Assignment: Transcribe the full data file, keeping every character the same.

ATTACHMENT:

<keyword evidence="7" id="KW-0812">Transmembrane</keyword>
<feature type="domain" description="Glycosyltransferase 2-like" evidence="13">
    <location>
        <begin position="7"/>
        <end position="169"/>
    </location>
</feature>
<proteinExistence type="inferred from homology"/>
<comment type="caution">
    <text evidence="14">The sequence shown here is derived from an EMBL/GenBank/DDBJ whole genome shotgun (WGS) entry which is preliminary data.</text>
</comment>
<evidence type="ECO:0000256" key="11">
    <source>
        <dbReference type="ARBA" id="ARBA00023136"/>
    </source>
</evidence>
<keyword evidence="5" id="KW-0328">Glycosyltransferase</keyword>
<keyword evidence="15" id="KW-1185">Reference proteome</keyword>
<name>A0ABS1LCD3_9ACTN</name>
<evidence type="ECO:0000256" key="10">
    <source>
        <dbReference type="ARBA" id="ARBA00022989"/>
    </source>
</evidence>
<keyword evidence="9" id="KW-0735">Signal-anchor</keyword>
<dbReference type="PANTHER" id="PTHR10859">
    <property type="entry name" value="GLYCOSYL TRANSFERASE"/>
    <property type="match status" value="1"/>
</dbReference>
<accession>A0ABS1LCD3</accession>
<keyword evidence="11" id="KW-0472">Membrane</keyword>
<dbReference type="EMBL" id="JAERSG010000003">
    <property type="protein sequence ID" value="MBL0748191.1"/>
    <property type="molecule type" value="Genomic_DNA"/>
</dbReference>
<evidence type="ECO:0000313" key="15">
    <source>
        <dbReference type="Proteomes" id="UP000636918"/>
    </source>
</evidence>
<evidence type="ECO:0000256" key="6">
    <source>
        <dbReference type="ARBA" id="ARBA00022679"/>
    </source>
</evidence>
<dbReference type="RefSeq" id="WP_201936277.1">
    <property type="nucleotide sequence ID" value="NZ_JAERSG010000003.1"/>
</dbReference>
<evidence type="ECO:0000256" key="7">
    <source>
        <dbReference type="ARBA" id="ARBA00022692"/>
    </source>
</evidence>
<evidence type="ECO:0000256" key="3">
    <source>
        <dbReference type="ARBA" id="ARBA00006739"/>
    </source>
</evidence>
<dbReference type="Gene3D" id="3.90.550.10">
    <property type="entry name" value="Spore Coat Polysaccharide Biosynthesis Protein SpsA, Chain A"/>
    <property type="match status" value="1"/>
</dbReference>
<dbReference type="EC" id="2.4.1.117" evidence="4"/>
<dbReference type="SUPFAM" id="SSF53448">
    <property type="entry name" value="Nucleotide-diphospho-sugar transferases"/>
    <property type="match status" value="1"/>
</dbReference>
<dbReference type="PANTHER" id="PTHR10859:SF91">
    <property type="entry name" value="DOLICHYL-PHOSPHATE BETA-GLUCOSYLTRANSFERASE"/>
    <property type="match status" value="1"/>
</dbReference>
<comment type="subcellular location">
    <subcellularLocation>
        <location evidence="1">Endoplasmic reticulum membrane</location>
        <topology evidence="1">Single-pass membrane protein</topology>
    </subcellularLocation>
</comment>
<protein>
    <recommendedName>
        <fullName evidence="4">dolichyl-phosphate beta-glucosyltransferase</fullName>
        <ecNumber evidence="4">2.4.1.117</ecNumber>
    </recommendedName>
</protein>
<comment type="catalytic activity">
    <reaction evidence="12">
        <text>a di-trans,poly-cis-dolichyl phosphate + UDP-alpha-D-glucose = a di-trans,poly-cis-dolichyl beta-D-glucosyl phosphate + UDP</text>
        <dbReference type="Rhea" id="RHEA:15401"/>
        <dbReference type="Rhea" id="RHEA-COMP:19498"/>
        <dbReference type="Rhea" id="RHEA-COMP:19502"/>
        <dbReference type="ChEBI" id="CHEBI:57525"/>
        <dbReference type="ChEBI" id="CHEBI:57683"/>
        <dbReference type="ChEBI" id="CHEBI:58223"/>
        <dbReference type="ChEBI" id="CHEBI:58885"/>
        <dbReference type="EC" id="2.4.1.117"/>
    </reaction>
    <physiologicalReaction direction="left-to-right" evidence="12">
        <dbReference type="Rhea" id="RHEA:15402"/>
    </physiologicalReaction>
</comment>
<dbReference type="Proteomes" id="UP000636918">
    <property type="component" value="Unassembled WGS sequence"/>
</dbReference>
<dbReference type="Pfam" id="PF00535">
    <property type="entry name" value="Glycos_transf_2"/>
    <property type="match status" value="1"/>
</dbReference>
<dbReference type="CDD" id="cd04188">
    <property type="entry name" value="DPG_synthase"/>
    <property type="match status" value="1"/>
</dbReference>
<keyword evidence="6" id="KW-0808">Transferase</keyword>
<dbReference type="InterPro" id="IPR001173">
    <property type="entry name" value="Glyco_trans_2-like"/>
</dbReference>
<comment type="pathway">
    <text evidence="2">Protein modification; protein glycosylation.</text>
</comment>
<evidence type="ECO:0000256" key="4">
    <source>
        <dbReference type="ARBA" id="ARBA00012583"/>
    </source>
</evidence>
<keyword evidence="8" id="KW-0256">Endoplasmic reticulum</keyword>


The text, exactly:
<keyword evidence="7" id="KW-0812">Transmembrane</keyword>
<feature type="domain" description="Glycosyltransferase 2-like" evidence="13">
    <location>
        <begin position="7"/>
        <end position="169"/>
    </location>
</feature>
<proteinExistence type="inferred from homology"/>
<comment type="caution">
    <text evidence="14">The sequence shown here is derived from an EMBL/GenBank/DDBJ whole genome shotgun (WGS) entry which is preliminary data.</text>
</comment>
<evidence type="ECO:0000256" key="11">
    <source>
        <dbReference type="ARBA" id="ARBA00023136"/>
    </source>
</evidence>
<keyword evidence="5" id="KW-0328">Glycosyltransferase</keyword>
<keyword evidence="15" id="KW-1185">Reference proteome</keyword>
<name>A0ABS1LCD3_9ACTN</name>
<evidence type="ECO:0000256" key="10">
    <source>
        <dbReference type="ARBA" id="ARBA00022989"/>
    </source>
</evidence>
<keyword evidence="9" id="KW-0735">Signal-anchor</keyword>
<dbReference type="PANTHER" id="PTHR10859">
    <property type="entry name" value="GLYCOSYL TRANSFERASE"/>
    <property type="match status" value="1"/>
</dbReference>
<accession>A0ABS1LCD3</accession>
<keyword evidence="11" id="KW-0472">Membrane</keyword>
<dbReference type="EMBL" id="JAERSG010000003">
    <property type="protein sequence ID" value="MBL0748191.1"/>
    <property type="molecule type" value="Genomic_DNA"/>
</dbReference>
<evidence type="ECO:0000313" key="15">
    <source>
        <dbReference type="Proteomes" id="UP000636918"/>
    </source>
</evidence>
<evidence type="ECO:0000256" key="6">
    <source>
        <dbReference type="ARBA" id="ARBA00022679"/>
    </source>
</evidence>
<dbReference type="RefSeq" id="WP_201936277.1">
    <property type="nucleotide sequence ID" value="NZ_JAERSG010000003.1"/>
</dbReference>
<evidence type="ECO:0000256" key="7">
    <source>
        <dbReference type="ARBA" id="ARBA00022692"/>
    </source>
</evidence>
<evidence type="ECO:0000256" key="3">
    <source>
        <dbReference type="ARBA" id="ARBA00006739"/>
    </source>
</evidence>
<dbReference type="Gene3D" id="3.90.550.10">
    <property type="entry name" value="Spore Coat Polysaccharide Biosynthesis Protein SpsA, Chain A"/>
    <property type="match status" value="1"/>
</dbReference>
<dbReference type="EC" id="2.4.1.117" evidence="4"/>
<dbReference type="SUPFAM" id="SSF53448">
    <property type="entry name" value="Nucleotide-diphospho-sugar transferases"/>
    <property type="match status" value="1"/>
</dbReference>
<dbReference type="PANTHER" id="PTHR10859:SF91">
    <property type="entry name" value="DOLICHYL-PHOSPHATE BETA-GLUCOSYLTRANSFERASE"/>
    <property type="match status" value="1"/>
</dbReference>
<comment type="subcellular location">
    <subcellularLocation>
        <location evidence="1">Endoplasmic reticulum membrane</location>
        <topology evidence="1">Single-pass membrane protein</topology>
    </subcellularLocation>
</comment>
<protein>
    <recommendedName>
        <fullName evidence="4">dolichyl-phosphate beta-glucosyltransferase</fullName>
        <ecNumber evidence="4">2.4.1.117</ecNumber>
    </recommendedName>
</protein>
<comment type="catalytic activity">
    <reaction evidence="12">
        <text>a di-trans,poly-cis-dolichyl phosphate + UDP-alpha-D-glucose = a di-trans,poly-cis-dolichyl beta-D-glucosyl phosphate + UDP</text>
        <dbReference type="Rhea" id="RHEA:15401"/>
        <dbReference type="Rhea" id="RHEA-COMP:19498"/>
        <dbReference type="Rhea" id="RHEA-COMP:19502"/>
        <dbReference type="ChEBI" id="CHEBI:57525"/>
        <dbReference type="ChEBI" id="CHEBI:57683"/>
        <dbReference type="ChEBI" id="CHEBI:58223"/>
        <dbReference type="ChEBI" id="CHEBI:58885"/>
        <dbReference type="EC" id="2.4.1.117"/>
    </reaction>
    <physiologicalReaction direction="left-to-right" evidence="12">
        <dbReference type="Rhea" id="RHEA:15402"/>
    </physiologicalReaction>
</comment>
<dbReference type="Proteomes" id="UP000636918">
    <property type="component" value="Unassembled WGS sequence"/>
</dbReference>
<dbReference type="Pfam" id="PF00535">
    <property type="entry name" value="Glycos_transf_2"/>
    <property type="match status" value="1"/>
</dbReference>
<dbReference type="CDD" id="cd04188">
    <property type="entry name" value="DPG_synthase"/>
    <property type="match status" value="1"/>
</dbReference>
<keyword evidence="6" id="KW-0808">Transferase</keyword>
<dbReference type="InterPro" id="IPR001173">
    <property type="entry name" value="Glyco_trans_2-like"/>
</dbReference>
<comment type="pathway">
    <text evidence="2">Protein modification; protein glycosylation.</text>
</comment>
<evidence type="ECO:0000256" key="4">
    <source>
        <dbReference type="ARBA" id="ARBA00012583"/>
    </source>
</evidence>
<keyword evidence="8" id="KW-0256">Endoplasmic reticulum</keyword>